Not exactly the surprising news story of the year, I grant you; really, it was just a matter of time until Winehouse went back to black for good. Still, it’s sad that the inevitable has come to pass: behind all of the drug-crazed behavior and the attendant tabloid frenzy, Winehouse really did have talent to burn. I’m hardly shaking and crying or anything, but it is sad to watch someone whose artistic gifts came linked with a Sysiphusian burden ultimately fall down and let their stone roll back down the hill for good. From my completely unqualified position as desk-chair psychologist, it seems to me that Winehouse died because she had to. Some people simply can’t break their addictions, and it’s really as simple –and as sad – as that.
Of course, my fellow desk-chair psychologist Netizens have a wide array of varying diagnoses. Let’s have a look at them, shall we?
“Good riddance to an untalented drug addict. Stupid junkie deserved to die.” This one’s a particular favorite over at the baby-boomer skewing music forums; the “all post-1975 music sucks” style inter-joints. It’s not a crowd noted for its sympathy or, for that matter, native intelligence, and their reaction is as predictable as it is pungent. In order, then. “Untalented”: not hardly. Personal taste is of course subjective, but by any reasonable standard Back to Black was one of the ‘00s more memorable – and emotionally charged – pop albums. “Drug addict”: indeed. The music you love was largely created by them, actually. “Deserved to die”: bleech. Seeing as how most of these guys worship the ground the Beatles walked upon, let’s rock a little hypothetical situation here. By many accounts, John Lennon spent much of the ‘70s smacked out of his gourd. Had he met his fate through his own actions, rather than dying at the hands of an (ahem) crazed fan, would these same folks be prattling on about how much he “deserved to die”? Methinks not.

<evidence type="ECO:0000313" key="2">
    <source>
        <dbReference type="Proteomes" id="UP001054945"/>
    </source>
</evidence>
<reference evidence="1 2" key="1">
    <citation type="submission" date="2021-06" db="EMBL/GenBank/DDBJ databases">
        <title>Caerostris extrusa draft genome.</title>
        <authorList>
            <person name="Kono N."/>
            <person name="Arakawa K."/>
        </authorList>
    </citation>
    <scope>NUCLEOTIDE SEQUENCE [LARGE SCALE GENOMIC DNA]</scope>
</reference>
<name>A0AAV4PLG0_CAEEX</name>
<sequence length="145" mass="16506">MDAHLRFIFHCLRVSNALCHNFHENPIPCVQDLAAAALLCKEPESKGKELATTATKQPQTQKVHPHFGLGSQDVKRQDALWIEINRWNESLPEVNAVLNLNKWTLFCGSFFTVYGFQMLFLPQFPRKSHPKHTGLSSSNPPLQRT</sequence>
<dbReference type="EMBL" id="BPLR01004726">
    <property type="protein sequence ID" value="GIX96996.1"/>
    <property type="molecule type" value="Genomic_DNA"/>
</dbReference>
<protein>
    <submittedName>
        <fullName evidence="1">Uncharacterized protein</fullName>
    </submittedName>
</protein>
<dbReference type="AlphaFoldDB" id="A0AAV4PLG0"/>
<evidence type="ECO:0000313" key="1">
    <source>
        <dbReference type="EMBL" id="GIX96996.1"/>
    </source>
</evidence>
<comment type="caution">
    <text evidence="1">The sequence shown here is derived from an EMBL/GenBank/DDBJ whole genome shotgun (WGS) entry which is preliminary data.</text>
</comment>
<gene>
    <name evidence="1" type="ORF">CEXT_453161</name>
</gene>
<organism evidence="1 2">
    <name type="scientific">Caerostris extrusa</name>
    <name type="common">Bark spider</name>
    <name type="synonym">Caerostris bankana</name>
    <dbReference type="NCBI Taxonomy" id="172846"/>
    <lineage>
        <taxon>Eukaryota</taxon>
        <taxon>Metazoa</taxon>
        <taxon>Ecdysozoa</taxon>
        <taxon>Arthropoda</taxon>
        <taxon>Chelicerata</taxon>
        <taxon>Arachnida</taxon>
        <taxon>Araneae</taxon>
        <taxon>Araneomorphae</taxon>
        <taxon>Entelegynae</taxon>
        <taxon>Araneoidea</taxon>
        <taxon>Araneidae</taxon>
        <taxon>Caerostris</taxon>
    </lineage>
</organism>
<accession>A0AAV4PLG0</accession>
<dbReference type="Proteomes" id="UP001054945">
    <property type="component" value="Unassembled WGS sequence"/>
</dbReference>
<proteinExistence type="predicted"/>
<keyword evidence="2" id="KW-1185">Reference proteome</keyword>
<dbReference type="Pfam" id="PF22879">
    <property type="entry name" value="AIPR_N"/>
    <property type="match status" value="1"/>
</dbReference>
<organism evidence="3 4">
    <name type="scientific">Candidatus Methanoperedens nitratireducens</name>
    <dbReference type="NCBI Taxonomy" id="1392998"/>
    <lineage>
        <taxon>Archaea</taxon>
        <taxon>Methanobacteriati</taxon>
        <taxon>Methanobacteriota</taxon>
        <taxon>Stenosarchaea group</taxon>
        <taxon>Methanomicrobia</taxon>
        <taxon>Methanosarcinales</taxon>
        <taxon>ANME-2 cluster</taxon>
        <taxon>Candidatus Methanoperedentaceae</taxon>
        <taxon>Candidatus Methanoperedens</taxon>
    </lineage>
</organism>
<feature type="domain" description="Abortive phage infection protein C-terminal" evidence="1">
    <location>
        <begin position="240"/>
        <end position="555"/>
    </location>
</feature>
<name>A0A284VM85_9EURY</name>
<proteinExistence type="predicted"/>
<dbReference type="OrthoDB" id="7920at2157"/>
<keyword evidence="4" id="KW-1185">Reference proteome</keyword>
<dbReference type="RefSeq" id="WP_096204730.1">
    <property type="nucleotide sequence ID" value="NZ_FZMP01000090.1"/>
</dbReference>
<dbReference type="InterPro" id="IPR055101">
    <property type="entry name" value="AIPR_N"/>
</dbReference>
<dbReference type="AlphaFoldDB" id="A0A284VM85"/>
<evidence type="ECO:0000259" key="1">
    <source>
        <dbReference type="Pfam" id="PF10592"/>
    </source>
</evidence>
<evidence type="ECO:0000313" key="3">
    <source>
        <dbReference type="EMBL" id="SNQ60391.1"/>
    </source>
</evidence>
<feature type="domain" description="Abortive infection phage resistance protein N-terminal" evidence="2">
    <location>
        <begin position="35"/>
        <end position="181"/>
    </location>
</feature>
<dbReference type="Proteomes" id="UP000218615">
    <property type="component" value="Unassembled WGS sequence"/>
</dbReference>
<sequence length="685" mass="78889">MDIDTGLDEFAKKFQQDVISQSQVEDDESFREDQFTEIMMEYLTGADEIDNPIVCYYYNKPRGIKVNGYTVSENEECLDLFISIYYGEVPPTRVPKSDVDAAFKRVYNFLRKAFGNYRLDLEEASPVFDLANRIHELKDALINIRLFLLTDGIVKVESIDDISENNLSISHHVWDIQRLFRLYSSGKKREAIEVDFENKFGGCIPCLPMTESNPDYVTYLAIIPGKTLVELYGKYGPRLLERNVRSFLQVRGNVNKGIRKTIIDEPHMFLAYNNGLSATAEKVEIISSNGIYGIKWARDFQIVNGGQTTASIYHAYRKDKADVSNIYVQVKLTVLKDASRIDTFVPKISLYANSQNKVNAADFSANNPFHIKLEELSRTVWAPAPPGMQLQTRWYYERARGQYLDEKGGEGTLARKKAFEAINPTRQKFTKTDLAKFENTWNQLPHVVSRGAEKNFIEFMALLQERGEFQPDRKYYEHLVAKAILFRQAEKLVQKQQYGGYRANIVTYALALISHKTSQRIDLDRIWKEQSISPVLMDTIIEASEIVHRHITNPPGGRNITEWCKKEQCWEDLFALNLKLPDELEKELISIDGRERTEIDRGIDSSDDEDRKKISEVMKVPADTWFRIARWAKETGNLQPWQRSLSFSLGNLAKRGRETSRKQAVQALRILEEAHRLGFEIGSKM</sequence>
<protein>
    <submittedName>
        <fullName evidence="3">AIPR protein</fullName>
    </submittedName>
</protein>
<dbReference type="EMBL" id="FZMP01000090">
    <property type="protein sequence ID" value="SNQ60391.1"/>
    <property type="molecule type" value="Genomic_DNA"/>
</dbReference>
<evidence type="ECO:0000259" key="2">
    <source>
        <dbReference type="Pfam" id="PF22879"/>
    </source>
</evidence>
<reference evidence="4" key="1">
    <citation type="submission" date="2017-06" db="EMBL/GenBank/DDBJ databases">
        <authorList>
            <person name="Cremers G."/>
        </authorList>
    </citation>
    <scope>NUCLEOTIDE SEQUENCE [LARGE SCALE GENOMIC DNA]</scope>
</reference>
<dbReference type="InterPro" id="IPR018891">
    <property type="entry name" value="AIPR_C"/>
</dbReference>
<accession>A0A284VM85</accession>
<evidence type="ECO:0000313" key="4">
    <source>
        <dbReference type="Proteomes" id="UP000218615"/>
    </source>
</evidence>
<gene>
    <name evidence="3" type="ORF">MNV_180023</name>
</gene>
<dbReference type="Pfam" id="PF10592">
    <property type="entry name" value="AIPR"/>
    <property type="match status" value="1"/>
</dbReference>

“OMG. I loved her music so much. I’m literally crying as I write this.” I admired Back to Black, but was no super-fan and am thusly not expelling tears as I type right now. Still, I get this one and have nothing nasty to say about it. It’s not surprising that Winehouse’s brand of tune inspired such reactions: anything that honest and that pleading is likely to. I feel honestly bad for this crowd, even if the fallen star in question isn’t one I personally wish upon.
“You know, she was twenty-seven years old. That’s when they all die.” Please spare me the urban legend drivel, okay? Billy Bragg – always a man who can be counted on as a beacon of intelligence in a sea of dim-witted peers – hit the nail on the head in the Associated Press story linked above: “It's not age that Hendrix, Jones, Joplin, Morrison, Cobain & Amy have in common. It's drug abuse, sadly.” Amen. When you’re star-crossed from the start and hell-bent on living fast, dying young, and to hell with your corpse, it’s a safe bet that statistically speaking, your end will come in your mid to late twenties. Et voila: twenty-seven. To put it another way: Aleister Crowley appeared to me in a vision last night, urging me to tell you to knock off the quasi-mystical crap…and to acknowledge heroin for what it is, what it does, and the average life span of its enthusiasts.
In short: to the bereaved, I’m sorry. To the judgmentally smug, I hope you are soon thrown from your moral high horses. To the fans of the so-called Twenty-Seven club, give the hippie-dippy voodoo a rest and face the facts, would you? Perhaps most importantly, to those who’ve let the circus-like atmosphere that surrounded Winehouse during her life understandably deter you from hearing Back to Black, go give it a download. Taken strictly as music, as it should be, it’s a remarkable work.